My father aged 73 was diagnosed with Pituitary Macroadenoma and underwent surgery two months ago. He was advised to undergo a MRI Contrast Scan two months post the surgery.
The results of the investigation are as follows -:
The study reveals post operative changes with dehiscence of the sellar floor on the left side. Large residual/recurrent mass lesion is seen in the sella causing balooning of the sella and extending anteriorly into the presellar region. It is appearing isointense on T1 and T2W images and is showing intense heterogeneous enhancement on the post contrast images. It is also extending superiorly upto the suprasellar cistern and is closely abutting the optic chiasm and bilateral optic nerves. Laterally mass is extending into the bilateral cavernous sinuses and closely abutting cavernous part of both internal carotid artery with preserved flow void. Peripherally enhancing T2 Hyperintense collection is seen to the sphenoid sinus.
Non specific T2/FLAIR hyperintense foci are seen in deep white matter of the bilateral fronto-parietal region.
Brain parenchyma shows mild diffuse volume loss with prominent extra axial spaces and lateral ventricles.
"Rest of the report states everything is normal"
What does the above mean in layman's terms and what further course of action should be considered??
"It looks like your father's surgery either was not very successful or the tumor has grown back very quickly. The tumor is growing up near the optic nerve (part of that is inoperable anyway) and it is also extending near the artery there but not interfering with blood flow (yet).
The *volume loss* if I guess right as a layman, has to do with age - that is normal loss with age unless the loss is outside the normal parameters.
He needs to get back to his pituitary surgeon ASAP - and since that one seems to be a big one - I hope he has a very experienced and very skilled surgeon. "
You already responded as did I in the Neurology forum...
"Thank you for your quick and detailed response.
I do understand that Time is of the essence because of which we made it a point to visit the surgeon for a follow up consultation yesterday itself. As for the surgeon, he is reckoned to be one of the eminent neurosurgeons here in South Asia. He has been felicitated with numerous awards and honours in the same field.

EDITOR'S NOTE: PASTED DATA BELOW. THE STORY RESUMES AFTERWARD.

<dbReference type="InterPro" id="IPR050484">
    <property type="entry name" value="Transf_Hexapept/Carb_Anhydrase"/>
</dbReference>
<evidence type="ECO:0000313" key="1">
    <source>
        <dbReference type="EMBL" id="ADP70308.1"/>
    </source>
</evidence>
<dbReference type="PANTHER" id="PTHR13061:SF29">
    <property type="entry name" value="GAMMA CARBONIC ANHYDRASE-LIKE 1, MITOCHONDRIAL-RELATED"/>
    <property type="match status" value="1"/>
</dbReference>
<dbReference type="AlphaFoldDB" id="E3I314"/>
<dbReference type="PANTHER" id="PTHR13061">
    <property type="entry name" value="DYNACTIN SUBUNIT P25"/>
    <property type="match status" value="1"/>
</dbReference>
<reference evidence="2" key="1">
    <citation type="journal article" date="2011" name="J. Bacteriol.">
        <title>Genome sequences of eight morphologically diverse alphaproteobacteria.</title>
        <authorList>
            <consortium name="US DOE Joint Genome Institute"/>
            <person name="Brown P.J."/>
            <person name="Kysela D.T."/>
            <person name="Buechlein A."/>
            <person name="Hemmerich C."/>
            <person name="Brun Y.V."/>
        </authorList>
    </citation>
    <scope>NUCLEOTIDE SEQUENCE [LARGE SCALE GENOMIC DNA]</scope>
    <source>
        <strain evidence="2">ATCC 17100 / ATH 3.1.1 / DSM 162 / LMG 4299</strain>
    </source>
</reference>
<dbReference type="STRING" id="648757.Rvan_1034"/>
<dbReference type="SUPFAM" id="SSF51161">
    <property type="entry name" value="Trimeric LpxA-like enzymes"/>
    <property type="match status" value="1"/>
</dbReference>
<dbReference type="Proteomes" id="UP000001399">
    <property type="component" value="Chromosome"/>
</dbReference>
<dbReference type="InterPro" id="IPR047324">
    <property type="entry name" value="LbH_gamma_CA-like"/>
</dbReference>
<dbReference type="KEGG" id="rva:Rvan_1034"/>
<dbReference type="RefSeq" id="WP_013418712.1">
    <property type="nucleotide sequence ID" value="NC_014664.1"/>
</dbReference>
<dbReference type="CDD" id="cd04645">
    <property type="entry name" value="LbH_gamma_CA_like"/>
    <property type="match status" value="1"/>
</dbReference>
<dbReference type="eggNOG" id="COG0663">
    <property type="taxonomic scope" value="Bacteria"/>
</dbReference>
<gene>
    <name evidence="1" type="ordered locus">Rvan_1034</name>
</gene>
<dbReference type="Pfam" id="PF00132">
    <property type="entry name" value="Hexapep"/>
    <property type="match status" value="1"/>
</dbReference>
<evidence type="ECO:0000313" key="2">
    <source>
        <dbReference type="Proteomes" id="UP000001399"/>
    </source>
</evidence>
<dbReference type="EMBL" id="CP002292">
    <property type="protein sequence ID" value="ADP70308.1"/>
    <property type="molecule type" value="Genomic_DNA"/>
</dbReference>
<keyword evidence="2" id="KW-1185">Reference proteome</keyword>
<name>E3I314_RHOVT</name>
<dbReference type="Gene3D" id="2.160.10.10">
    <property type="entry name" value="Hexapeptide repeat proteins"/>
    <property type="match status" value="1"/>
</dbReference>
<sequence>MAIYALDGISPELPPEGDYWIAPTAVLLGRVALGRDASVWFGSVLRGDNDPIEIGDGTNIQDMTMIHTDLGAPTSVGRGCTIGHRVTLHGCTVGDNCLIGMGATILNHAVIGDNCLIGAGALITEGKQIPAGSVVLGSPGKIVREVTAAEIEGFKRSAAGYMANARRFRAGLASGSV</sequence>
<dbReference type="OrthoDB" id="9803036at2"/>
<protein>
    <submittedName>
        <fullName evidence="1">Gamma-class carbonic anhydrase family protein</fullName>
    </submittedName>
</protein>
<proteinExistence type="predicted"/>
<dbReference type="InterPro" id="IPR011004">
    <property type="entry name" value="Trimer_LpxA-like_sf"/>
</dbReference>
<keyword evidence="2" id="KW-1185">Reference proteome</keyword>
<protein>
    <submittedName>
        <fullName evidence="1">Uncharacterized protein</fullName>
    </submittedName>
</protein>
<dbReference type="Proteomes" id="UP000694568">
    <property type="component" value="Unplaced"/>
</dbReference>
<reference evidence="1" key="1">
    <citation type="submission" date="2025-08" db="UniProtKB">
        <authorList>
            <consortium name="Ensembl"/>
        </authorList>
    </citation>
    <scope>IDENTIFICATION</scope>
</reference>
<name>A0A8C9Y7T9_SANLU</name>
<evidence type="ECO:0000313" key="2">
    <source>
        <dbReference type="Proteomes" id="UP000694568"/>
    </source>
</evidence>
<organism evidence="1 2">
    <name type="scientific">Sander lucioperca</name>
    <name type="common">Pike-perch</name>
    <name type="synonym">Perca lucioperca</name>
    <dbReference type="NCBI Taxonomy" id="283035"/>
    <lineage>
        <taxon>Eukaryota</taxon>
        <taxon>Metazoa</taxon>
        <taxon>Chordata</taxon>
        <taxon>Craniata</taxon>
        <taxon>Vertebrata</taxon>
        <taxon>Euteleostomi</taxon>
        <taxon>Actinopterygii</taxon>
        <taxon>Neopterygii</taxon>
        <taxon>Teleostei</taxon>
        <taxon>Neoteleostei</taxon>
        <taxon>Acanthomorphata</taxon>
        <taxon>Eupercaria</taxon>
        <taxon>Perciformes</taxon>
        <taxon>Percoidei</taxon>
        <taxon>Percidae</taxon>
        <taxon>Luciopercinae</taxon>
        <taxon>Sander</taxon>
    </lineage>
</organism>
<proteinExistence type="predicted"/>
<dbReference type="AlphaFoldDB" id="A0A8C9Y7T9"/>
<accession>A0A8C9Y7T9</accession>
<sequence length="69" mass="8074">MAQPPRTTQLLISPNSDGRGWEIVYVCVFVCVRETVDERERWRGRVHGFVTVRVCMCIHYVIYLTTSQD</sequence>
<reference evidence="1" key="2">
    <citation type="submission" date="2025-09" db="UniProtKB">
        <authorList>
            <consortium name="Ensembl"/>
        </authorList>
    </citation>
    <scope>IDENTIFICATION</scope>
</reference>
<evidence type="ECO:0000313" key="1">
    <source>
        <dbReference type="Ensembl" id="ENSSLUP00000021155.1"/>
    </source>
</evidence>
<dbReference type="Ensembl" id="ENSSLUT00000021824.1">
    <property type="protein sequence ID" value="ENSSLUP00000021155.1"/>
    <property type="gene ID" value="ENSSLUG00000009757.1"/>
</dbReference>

What was pointed out during the consultation was the fact that although a major part of the tumour was removed, there remained a significant portion which cannot be removed via the conventional surgical approach due to its proximity to the optic nerve and carotid arteries. The only way forward was through radiotherapy which would considerably shrink the size of the tumour. He suggested that the radiotherapy would last approximately 6 weeks from the date of commencement. Further course of action would depend on the Oncologist of what he/she suggests
I will try and upload the images of the MRI before and after surgery to better illustrate my father's condition."
"Yes, the proximity to that anatomy means radiation. Do research on the types of radiation. There are pros and cons - Gamma is older and while one shot treatment is convenient, well... if you read around here, you can see some people have had trouble afterward. Cyber knife is newer - and has a slightly better accuracy (which may be a factor since you are dealing with not one but two sensitive areas) but it takes quite a few visits and requires a mask so if he has problems with confined spaces, that may be an issue. I am not familiar with the last type myself.
I am only a patient myself - but I had a couple of pituitary tumors and I am facing radiation as my next step (trying to avoid it). If you have the option, proton beam is the most sparring of healthy tissue - but the most expensive.
In the brain tumor/pituitary tumor patient forum (I am CL there) you can find links in the health pages that may help you as well as other patients who have had radiation there. "
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